Whiskey. Tango. Foxtrot.

So the Washington Post has evidently decided that today would be a very good day for all women and men of good conscience to stop reading the Washington Post forever.

You may think I'm overreacting. That won't last long. Today, the Post published the most asinine editorial I've ever read. It's worse than every Fred Hiatt editorial times ever, times infinity. It is a Platonic Ideal of bad.

The editorial is by Charlotte Allen, who today cheerfully explains that women are stupid.

No. I am not kidding.

Allen's evidence is, of course, that women like Barack Obama. I mean, obviously, right?
Here's Agence France-Presse reporting on a rally for Sen. Barack Obama at the University of Maryland on Feb. 11: "He did not flinch when women screamed as he was in mid-sentence, and even broke off once to answer a female's cry of 'I love you, Obama!' with a reassuring 'I love you back.' " Women screamed? What was this, the Beatles tour of 1964? And when they weren't screaming, the fair-sex Obama fans who dominated the rally of 16,000 were saying things like: "Every time I hear him speak, I become more hopeful." Huh?

"Women 'Falling for Obama,' " the story's headline read. Elsewhere around the country, women were falling for the presidential candidate literally. Connecticut radio talk show host Jim Vicevich has counted five separate instances in which women fainted at Obama rallies since last September. And I thought such fainting was supposed to be a relic of the sexist past, when patriarchs forced their wives and daughters to lace themselves into corsets that cut off their oxygen.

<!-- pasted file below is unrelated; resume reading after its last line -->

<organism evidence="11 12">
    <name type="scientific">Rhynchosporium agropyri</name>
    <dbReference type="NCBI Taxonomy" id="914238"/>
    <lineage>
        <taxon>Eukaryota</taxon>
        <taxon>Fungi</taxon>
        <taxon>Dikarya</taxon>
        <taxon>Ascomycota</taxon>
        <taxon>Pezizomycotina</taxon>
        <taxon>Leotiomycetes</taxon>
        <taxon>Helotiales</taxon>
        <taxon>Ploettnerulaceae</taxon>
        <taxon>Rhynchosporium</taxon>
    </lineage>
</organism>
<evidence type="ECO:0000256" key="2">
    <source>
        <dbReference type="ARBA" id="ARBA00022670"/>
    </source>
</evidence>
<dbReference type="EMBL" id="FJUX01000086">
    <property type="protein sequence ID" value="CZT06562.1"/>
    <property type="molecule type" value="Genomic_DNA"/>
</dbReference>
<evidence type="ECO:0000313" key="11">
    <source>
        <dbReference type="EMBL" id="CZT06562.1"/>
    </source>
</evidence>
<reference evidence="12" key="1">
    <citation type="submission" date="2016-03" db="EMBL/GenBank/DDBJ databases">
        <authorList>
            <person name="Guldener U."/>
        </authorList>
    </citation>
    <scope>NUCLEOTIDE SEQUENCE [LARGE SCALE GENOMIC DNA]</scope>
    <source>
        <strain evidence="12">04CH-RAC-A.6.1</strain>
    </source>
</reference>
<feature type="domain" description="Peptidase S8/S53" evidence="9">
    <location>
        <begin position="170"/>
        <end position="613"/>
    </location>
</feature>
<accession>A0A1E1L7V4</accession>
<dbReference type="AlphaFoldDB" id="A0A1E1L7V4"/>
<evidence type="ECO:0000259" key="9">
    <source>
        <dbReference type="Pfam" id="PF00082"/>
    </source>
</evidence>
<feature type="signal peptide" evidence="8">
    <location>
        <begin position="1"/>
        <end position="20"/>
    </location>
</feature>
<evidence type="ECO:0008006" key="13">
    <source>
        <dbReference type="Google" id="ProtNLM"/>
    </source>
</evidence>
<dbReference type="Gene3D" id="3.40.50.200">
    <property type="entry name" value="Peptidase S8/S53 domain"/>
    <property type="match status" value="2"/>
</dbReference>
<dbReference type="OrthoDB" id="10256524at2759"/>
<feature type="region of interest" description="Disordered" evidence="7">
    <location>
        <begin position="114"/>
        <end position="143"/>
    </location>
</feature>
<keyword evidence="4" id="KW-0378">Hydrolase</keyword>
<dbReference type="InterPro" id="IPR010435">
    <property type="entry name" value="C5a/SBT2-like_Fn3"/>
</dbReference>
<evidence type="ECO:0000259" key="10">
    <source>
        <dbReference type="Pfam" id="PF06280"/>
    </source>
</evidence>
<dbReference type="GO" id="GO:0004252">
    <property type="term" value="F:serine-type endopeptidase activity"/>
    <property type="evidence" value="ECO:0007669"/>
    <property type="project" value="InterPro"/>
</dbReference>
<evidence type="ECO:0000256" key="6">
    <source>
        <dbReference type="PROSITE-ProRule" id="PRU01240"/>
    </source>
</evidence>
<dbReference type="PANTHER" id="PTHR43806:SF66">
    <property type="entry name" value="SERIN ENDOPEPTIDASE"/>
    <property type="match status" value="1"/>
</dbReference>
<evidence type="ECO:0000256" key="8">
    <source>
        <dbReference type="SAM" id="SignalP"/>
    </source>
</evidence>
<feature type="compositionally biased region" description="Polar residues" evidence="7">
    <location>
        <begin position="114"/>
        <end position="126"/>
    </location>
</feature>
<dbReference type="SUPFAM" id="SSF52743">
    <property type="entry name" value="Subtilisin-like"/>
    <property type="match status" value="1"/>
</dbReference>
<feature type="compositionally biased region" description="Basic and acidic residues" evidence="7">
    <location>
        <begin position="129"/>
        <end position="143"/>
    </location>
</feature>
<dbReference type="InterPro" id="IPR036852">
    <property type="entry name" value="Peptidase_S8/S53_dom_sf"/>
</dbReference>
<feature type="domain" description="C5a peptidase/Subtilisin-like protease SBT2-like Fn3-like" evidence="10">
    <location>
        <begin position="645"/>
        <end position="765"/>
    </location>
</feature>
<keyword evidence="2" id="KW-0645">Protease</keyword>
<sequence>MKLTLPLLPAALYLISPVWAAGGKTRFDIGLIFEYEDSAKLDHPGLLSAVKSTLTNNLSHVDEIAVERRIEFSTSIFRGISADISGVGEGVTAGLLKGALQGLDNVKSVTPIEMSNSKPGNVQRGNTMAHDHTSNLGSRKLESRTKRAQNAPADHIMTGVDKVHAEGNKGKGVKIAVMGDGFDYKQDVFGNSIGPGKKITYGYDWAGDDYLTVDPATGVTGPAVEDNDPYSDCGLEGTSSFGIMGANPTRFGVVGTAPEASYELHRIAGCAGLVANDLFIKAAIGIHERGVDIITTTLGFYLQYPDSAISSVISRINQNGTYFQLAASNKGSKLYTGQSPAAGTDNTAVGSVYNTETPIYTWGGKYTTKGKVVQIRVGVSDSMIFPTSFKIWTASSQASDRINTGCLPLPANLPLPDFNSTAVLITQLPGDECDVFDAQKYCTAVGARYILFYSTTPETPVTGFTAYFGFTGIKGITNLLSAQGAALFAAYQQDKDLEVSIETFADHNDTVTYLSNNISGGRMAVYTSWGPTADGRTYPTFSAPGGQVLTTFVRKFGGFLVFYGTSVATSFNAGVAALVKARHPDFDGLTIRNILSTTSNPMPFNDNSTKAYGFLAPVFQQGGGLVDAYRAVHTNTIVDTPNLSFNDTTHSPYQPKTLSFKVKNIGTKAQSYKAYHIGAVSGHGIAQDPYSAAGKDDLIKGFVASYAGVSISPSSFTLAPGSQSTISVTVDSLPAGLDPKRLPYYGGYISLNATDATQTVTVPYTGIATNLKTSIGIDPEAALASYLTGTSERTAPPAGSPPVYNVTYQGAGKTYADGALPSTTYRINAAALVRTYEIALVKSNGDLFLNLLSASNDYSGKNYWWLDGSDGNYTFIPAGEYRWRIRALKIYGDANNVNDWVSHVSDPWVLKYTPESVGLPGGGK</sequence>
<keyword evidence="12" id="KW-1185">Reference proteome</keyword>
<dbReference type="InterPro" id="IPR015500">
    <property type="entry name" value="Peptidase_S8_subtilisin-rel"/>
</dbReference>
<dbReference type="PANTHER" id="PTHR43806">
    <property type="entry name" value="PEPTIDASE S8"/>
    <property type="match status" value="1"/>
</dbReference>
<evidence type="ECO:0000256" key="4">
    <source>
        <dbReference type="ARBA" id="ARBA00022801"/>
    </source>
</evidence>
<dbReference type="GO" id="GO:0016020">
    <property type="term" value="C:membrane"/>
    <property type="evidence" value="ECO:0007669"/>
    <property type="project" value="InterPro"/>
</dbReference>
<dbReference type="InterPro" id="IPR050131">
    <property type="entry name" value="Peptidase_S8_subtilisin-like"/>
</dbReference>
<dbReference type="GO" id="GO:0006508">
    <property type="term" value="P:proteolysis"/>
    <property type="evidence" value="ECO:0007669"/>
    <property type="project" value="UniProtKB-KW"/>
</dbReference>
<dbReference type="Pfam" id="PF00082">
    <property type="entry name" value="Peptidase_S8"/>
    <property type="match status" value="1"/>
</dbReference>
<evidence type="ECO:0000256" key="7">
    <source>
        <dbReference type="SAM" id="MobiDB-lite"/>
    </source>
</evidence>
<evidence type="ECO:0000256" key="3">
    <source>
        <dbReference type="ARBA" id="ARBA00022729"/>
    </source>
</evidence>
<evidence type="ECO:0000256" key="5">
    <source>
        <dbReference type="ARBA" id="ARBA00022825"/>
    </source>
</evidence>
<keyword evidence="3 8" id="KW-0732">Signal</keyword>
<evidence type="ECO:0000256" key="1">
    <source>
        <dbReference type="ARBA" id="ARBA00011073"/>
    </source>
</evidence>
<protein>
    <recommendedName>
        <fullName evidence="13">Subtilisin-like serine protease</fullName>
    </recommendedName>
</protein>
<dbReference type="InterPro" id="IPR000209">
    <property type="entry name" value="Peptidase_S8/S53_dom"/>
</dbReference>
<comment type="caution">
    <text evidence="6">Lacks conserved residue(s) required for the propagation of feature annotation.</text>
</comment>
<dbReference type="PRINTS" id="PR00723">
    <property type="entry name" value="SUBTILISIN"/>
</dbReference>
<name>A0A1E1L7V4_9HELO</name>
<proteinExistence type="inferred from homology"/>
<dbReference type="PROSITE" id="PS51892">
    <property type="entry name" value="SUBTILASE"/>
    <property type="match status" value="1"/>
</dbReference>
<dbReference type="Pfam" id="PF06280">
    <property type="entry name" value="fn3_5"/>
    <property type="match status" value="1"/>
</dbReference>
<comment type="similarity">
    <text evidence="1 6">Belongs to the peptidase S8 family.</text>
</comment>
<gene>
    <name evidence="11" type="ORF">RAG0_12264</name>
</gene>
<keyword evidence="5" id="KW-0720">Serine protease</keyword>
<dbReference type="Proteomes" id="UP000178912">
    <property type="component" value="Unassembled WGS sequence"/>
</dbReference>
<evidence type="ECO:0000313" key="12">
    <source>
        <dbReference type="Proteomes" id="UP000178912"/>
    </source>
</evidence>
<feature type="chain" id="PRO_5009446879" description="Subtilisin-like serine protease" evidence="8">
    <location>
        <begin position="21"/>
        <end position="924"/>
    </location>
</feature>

First, if you want sexism, go to France. They'll deliver every time. Second, yes, people occasionally faint at political rallies. I would argue this has less to do with women being too womanly to stand in the presence of Big O, and more to do with the fact that women and men end up standing in packed, hot arenas for hours waiting for Big O to show.

But Allen has a better theory.
I can't help it, but reading about such episodes of screaming, gushing and swooning makes me wonder whether women -- I should say, "we women," of course -- aren't the weaker sex after all. Or even the stupid sex, our brains permanently occluded by random emotions, psychosomatic flailings and distraction by the superficial. Women "are only children of a larger growth," wrote the 18th-century Earl of Chesterfield. Could he have been right?

I could have spared everyone a lot of anger and frustration, since the answer here is simply, "no." We could move on and enjoy our Sunday. But alas, Allen gives the question serious consideration.